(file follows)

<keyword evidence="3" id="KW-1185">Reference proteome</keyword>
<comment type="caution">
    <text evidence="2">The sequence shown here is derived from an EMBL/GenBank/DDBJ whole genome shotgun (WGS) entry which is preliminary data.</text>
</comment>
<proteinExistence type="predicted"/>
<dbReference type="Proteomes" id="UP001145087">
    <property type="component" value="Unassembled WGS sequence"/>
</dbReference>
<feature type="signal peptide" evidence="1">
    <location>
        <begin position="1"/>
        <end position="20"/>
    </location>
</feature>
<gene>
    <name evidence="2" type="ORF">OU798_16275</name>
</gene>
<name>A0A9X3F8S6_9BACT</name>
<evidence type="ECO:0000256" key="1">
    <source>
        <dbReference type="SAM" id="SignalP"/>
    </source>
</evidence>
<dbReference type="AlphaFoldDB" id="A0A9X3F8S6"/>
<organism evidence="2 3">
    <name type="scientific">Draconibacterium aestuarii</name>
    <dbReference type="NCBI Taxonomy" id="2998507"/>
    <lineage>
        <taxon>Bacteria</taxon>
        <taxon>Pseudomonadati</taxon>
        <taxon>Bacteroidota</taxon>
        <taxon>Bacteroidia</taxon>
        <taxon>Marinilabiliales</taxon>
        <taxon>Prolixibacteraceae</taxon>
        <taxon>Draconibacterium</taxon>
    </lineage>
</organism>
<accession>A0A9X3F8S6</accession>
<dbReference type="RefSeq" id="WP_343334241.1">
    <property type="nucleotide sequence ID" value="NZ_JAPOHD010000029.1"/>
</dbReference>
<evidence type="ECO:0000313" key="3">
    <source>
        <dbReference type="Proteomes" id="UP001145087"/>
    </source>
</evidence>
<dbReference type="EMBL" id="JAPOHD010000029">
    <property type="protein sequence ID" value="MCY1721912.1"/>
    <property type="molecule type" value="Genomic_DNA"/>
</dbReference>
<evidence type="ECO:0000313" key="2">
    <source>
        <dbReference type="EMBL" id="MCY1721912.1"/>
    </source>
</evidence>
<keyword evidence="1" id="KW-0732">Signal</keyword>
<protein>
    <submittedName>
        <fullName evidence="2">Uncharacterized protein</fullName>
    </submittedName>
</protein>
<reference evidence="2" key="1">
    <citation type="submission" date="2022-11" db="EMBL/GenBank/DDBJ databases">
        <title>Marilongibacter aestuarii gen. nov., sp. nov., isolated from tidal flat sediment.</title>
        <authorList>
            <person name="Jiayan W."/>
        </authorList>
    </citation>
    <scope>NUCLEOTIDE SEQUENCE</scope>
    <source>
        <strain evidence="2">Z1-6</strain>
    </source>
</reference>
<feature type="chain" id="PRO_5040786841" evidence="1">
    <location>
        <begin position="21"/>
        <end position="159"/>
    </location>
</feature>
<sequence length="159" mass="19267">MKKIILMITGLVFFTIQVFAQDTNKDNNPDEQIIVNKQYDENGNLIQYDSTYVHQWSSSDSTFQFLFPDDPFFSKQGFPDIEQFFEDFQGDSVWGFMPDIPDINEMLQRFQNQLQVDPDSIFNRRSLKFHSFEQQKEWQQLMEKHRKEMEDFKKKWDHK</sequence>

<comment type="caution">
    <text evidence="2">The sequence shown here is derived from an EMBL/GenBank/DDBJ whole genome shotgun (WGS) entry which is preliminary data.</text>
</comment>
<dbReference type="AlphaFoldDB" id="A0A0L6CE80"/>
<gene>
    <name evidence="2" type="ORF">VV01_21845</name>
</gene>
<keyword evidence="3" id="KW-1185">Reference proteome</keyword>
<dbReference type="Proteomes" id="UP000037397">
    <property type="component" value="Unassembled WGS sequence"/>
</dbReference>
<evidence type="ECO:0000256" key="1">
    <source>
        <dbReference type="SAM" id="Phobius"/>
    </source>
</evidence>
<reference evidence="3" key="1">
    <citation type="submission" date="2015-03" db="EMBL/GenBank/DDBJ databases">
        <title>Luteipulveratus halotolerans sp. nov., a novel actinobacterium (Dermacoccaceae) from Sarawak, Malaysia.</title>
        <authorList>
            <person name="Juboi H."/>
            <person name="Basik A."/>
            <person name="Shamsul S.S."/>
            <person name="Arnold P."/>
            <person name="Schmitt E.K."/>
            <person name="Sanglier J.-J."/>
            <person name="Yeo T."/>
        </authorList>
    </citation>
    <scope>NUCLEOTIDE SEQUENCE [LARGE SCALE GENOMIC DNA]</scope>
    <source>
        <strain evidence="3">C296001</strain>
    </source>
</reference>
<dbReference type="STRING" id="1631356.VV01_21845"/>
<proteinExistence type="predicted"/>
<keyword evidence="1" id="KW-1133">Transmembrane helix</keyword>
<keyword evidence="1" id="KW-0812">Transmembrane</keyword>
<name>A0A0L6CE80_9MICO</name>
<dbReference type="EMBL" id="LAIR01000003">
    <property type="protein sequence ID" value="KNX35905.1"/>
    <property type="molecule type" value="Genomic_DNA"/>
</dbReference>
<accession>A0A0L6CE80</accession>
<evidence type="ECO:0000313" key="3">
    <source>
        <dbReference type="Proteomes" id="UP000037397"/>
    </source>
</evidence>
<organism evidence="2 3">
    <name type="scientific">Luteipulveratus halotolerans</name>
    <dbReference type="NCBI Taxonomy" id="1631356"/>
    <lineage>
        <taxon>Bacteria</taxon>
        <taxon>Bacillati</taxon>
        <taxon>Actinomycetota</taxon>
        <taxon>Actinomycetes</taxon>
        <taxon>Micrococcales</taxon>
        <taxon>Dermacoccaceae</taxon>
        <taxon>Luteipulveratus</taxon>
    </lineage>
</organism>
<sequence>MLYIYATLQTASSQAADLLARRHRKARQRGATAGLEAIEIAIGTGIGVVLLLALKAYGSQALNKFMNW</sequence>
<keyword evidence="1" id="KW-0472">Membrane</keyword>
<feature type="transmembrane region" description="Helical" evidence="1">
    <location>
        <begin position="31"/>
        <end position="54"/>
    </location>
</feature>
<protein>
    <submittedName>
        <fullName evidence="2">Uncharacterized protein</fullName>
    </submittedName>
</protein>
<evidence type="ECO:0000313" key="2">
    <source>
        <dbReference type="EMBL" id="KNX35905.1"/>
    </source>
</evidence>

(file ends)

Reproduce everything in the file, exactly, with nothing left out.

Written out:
<keyword evidence="3" id="KW-1185">Reference proteome</keyword>
<comment type="caution">
    <text evidence="2">The sequence shown here is derived from an EMBL/GenBank/DDBJ whole genome shotgun (WGS) entry which is preliminary data.</text>
</comment>
<proteinExistence type="predicted"/>
<dbReference type="Proteomes" id="UP001145087">
    <property type="component" value="Unassembled WGS sequence"/>
</dbReference>
<feature type="signal peptide" evidence="1">
    <location>
        <begin position="1"/>
        <end position="20"/>
    </location>
</feature>
<gene>
    <name evidence="2" type="ORF">OU798_16275</name>
</gene>
<name>A0A9X3F8S6_9BACT</name>
<evidence type="ECO:0000256" key="1">
    <source>
        <dbReference type="SAM" id="SignalP"/>
    </source>
</evidence>
<dbReference type="AlphaFoldDB" id="A0A9X3F8S6"/>
<organism evidence="2 3">
    <name type="scientific">Draconibacterium aestuarii</name>
    <dbReference type="NCBI Taxonomy" id="2998507"/>
    <lineage>
        <taxon>Bacteria</taxon>
        <taxon>Pseudomonadati</taxon>
        <taxon>Bacteroidota</taxon>
        <taxon>Bacteroidia</taxon>
        <taxon>Marinilabiliales</taxon>
        <taxon>Prolixibacteraceae</taxon>
        <taxon>Draconibacterium</taxon>
    </lineage>
</organism>
<accession>A0A9X3F8S6</accession>
<dbReference type="RefSeq" id="WP_343334241.1">
    <property type="nucleotide sequence ID" value="NZ_JAPOHD010000029.1"/>
</dbReference>
<evidence type="ECO:0000313" key="3">
    <source>
        <dbReference type="Proteomes" id="UP001145087"/>
    </source>
</evidence>
<dbReference type="EMBL" id="JAPOHD010000029">
    <property type="protein sequence ID" value="MCY1721912.1"/>
    <property type="molecule type" value="Genomic_DNA"/>
</dbReference>
<evidence type="ECO:0000313" key="2">
    <source>
        <dbReference type="EMBL" id="MCY1721912.1"/>
    </source>
</evidence>
<keyword evidence="1" id="KW-0732">Signal</keyword>
<protein>
    <submittedName>
        <fullName evidence="2">Uncharacterized protein</fullName>
    </submittedName>
</protein>
<reference evidence="2" key="1">
    <citation type="submission" date="2022-11" db="EMBL/GenBank/DDBJ databases">
        <title>Marilongibacter aestuarii gen. nov., sp. nov., isolated from tidal flat sediment.</title>
        <authorList>
            <person name="Jiayan W."/>
        </authorList>
    </citation>
    <scope>NUCLEOTIDE SEQUENCE</scope>
    <source>
        <strain evidence="2">Z1-6</strain>
    </source>
</reference>
<feature type="chain" id="PRO_5040786841" evidence="1">
    <location>
        <begin position="21"/>
        <end position="159"/>
    </location>
</feature>
<sequence length="159" mass="19267">MKKIILMITGLVFFTIQVFAQDTNKDNNPDEQIIVNKQYDENGNLIQYDSTYVHQWSSSDSTFQFLFPDDPFFSKQGFPDIEQFFEDFQGDSVWGFMPDIPDINEMLQRFQNQLQVDPDSIFNRRSLKFHSFEQQKEWQQLMEKHRKEMEDFKKKWDHK</sequence>

<comment type="caution">
    <text evidence="2">The sequence shown here is derived from an EMBL/GenBank/DDBJ whole genome shotgun (WGS) entry which is preliminary data.</text>
</comment>
<dbReference type="AlphaFoldDB" id="A0A0L6CE80"/>
<gene>
    <name evidence="2" type="ORF">VV01_21845</name>
</gene>
<keyword evidence="3" id="KW-1185">Reference proteome</keyword>
<dbReference type="Proteomes" id="UP000037397">
    <property type="component" value="Unassembled WGS sequence"/>
</dbReference>
<evidence type="ECO:0000256" key="1">
    <source>
        <dbReference type="SAM" id="Phobius"/>
    </source>
</evidence>
<reference evidence="3" key="1">
    <citation type="submission" date="2015-03" db="EMBL/GenBank/DDBJ databases">
        <title>Luteipulveratus halotolerans sp. nov., a novel actinobacterium (Dermacoccaceae) from Sarawak, Malaysia.</title>
        <authorList>
            <person name="Juboi H."/>
            <person name="Basik A."/>
            <person name="Shamsul S.S."/>
            <person name="Arnold P."/>
            <person name="Schmitt E.K."/>
            <person name="Sanglier J.-J."/>
            <person name="Yeo T."/>
        </authorList>
    </citation>
    <scope>NUCLEOTIDE SEQUENCE [LARGE SCALE GENOMIC DNA]</scope>
    <source>
        <strain evidence="3">C296001</strain>
    </source>
</reference>
<dbReference type="STRING" id="1631356.VV01_21845"/>
<proteinExistence type="predicted"/>
<keyword evidence="1" id="KW-1133">Transmembrane helix</keyword>
<keyword evidence="1" id="KW-0812">Transmembrane</keyword>
<name>A0A0L6CE80_9MICO</name>
<dbReference type="EMBL" id="LAIR01000003">
    <property type="protein sequence ID" value="KNX35905.1"/>
    <property type="molecule type" value="Genomic_DNA"/>
</dbReference>
<accession>A0A0L6CE80</accession>
<evidence type="ECO:0000313" key="3">
    <source>
        <dbReference type="Proteomes" id="UP000037397"/>
    </source>
</evidence>
<organism evidence="2 3">
    <name type="scientific">Luteipulveratus halotolerans</name>
    <dbReference type="NCBI Taxonomy" id="1631356"/>
    <lineage>
        <taxon>Bacteria</taxon>
        <taxon>Bacillati</taxon>
        <taxon>Actinomycetota</taxon>
        <taxon>Actinomycetes</taxon>
        <taxon>Micrococcales</taxon>
        <taxon>Dermacoccaceae</taxon>
        <taxon>Luteipulveratus</taxon>
    </lineage>
</organism>
<sequence>MLYIYATLQTASSQAADLLARRHRKARQRGATAGLEAIEIAIGTGIGVVLLLALKAYGSQALNKFMNW</sequence>
<keyword evidence="1" id="KW-0472">Membrane</keyword>
<feature type="transmembrane region" description="Helical" evidence="1">
    <location>
        <begin position="31"/>
        <end position="54"/>
    </location>
</feature>
<protein>
    <submittedName>
        <fullName evidence="2">Uncharacterized protein</fullName>
    </submittedName>
</protein>
<evidence type="ECO:0000313" key="2">
    <source>
        <dbReference type="EMBL" id="KNX35905.1"/>
    </source>
</evidence>